# Diagonal arguments

Various arguments prove extremely strong results by phrasing the result in such a way that some two-parameter thing can be used to supply a diagonal, the special case where the two-parameter thing has both parameters equal, analysis of which suffices to prove some property of the two-parameter thing which suffices to imply the desired strong result. The great grand-daddy of diagonal arguments is Cantor's, which proved that some infinities are bigger than others.

## Cantor's Diagonal Argument

The classic form of the argument goes as follows: given a mapping (N| f :{mapping (N|:{0,1})}) there is a mapping g defined by; g(i) = not(f(i,i)) where ({0,1}: not :{0,1}) swaps 0 <-> 1; clearly, g isn't f(i) for any i in N, since, by construction, it is distinguishable from each.

Cantor originally applied the argument to show that there are more real numbers between 0 and 1 than there are natural (counting) numbers, 0, 1, 2, 3, ..., so he was using N = {naturals}; where the above has a mapping (N|p:{0,1}), e.g. p = f(i) for some i in N, one may read p as (the binary representation of) the number sum(N: i-> p(i)/power(1+i,2) :) to restore the above argument into Cantor's terms. [Strictly, at this point, you need to watch out for the .0111111... = .1000000... complication; if f(i) has several possible representations, you must make clear which is to be used to decide the value of f(i,i), with which g has to disagree.] The issue, for Cantor's contemporaries, was that this implied some infinities were bigger than others, which wasn't an idea with which they all felt comfortable. That set a revolution in motion which came to its resolution, via the heroics of Russel, Whitehead and their peers, in the work of Kurt Gödel. Listen closely, and you may be able to hear the first pre-echoes of Gödel's fork somewhere in the background of the saga's first breakthrough.

Another way of reading a function (N| p :{0,1}) is as (|p:{1}) = {i in N: p(i) = 1}, given which, call it yes; from yes one may obtain no = {i in N: i not in yes} and re-construct p as (no:i->0:)&unite;(yes:i->1:); so the reading is unambiguous and equivalent. Restating the construction we now have: given a mapping (N|f:{subsets of N}), there is some subset G of N which isn't in (:f|); namely, G = {i in N: i not in f(i)}. This, in turn, may be read as saying that every set has more subsets than members.

One might fairly describe this as obvious - after all, {} is a sub-set of N, so is {i} for each i in N, so we've already got one extra. This works fine when N is finite, but infinite sets are slipperier. One can map 0->{}, i+1->{i} on the naturals and cover all the sub-sets just listed. It gets harder to encode all the subsets of size two, {i,j}, but it can be done and the trick it involves generalises adequately to subsets of each finite size. Interleaving all these takes some care and attention but, none the less, one can enumerate any set of subsets of the naturals as long as there's an upper (finite) bound on the size of the subsets. One may use each natural in turn as choice of upper bound and construct an enumeration of all the subsets of the naturals smaller than this. It might seem that in the limit at infinity this process should get us at least an enumeration of all finite sub-sets of the naturals; and one might hope that some analogous trickery might enable one to get all sub-sets of the naturals. In any case the diagonal argument shows only one extra value to handle, so surely it's no more interesting than the {{},{i}: i in N} case ?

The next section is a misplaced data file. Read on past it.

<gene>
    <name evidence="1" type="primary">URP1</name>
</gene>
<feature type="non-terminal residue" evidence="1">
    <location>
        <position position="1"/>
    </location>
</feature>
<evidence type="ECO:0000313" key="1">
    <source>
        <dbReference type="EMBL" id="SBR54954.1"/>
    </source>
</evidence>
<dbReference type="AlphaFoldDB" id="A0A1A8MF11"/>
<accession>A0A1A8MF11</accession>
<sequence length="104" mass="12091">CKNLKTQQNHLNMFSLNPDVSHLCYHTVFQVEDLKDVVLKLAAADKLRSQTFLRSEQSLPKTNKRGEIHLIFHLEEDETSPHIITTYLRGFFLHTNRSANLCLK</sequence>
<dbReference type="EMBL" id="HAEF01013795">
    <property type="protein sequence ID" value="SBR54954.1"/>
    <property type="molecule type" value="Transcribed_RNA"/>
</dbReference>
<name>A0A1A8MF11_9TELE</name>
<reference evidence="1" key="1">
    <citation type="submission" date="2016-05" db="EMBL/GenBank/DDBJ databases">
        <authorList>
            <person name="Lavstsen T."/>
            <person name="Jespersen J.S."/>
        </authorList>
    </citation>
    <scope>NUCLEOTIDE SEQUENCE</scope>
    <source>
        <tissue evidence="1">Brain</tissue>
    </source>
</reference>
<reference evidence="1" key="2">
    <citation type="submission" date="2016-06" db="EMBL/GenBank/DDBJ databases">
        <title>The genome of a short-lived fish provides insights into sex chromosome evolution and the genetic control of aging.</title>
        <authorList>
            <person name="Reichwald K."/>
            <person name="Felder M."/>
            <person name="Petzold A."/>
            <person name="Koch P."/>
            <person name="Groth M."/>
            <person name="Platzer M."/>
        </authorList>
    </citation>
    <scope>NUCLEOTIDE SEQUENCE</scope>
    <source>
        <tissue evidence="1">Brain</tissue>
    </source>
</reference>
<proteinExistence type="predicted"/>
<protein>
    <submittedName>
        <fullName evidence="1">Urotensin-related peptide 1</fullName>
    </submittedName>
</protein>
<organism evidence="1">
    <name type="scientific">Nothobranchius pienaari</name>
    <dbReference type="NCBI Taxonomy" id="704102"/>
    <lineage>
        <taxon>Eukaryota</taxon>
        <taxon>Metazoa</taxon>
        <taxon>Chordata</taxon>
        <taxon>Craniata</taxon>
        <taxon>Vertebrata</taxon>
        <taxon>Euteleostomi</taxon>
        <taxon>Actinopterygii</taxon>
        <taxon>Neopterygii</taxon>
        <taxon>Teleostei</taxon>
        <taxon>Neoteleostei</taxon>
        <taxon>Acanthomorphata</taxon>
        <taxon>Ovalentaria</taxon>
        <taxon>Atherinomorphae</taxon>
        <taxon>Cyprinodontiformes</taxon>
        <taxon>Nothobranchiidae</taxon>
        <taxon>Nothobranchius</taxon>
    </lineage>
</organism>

The diagonal argument can be read as an algorithm for converting a function, from a set to its power set, into a function from the set's successor to its powerset, via that of the original power set: ie diagonal(N|f:P(N)) extends f to 1+N by giving it a value on N, namely f(N) = {n in N: n not in f(n)}.

The crucial property of the diagonal argument is that f(N) is not a member of {f(n) : n in N}. Consequently, it preserves the property monic and ensures that f cannot be iso.

We can repeatedly apply our diagonal algorithm to an arbitrary function from a set to (some subset of) its power set and get a well-ordered succession. For instance, start from the empty function {} -> {} and apply the algorithm: we get

{} -> {}
ie f({}) = {x in empty: x in f(x)} = {}. From now on, use the Peano naming 0 for {}, 1 for {0}, generally 1+n for {n} union n, leading to n = {i in Natural: i < n}. The above becomes 0 -> {} (when written as a function from a set to its power set) and, as yet, 0 is the only value to which our function has given a value.
1 -> {0} = 1
as 0 not in f(0) = {} and 0 is the only candidate.
2 -> {0, 1} = 2
as 1 not in f(1) = {0} with 1 the only new candidate.
3 -> 3
as 2 not in 2
...
we can, indeed, apply n not in n to each natural number n in turn and induce, from our empty initial function (the identity on the empty set) the identity on the natural numbers:
n -> n
for all n in Naturals.
{naturals} -> successor({naturals})
and, indeed, the same argument ensures we get the set of ordinals, once we apply transfinite induction to the diagonal argument.

Consequently, the diagonal argument regenerates Peano's axioms for the natural numbers.

Maintained by: Eddy.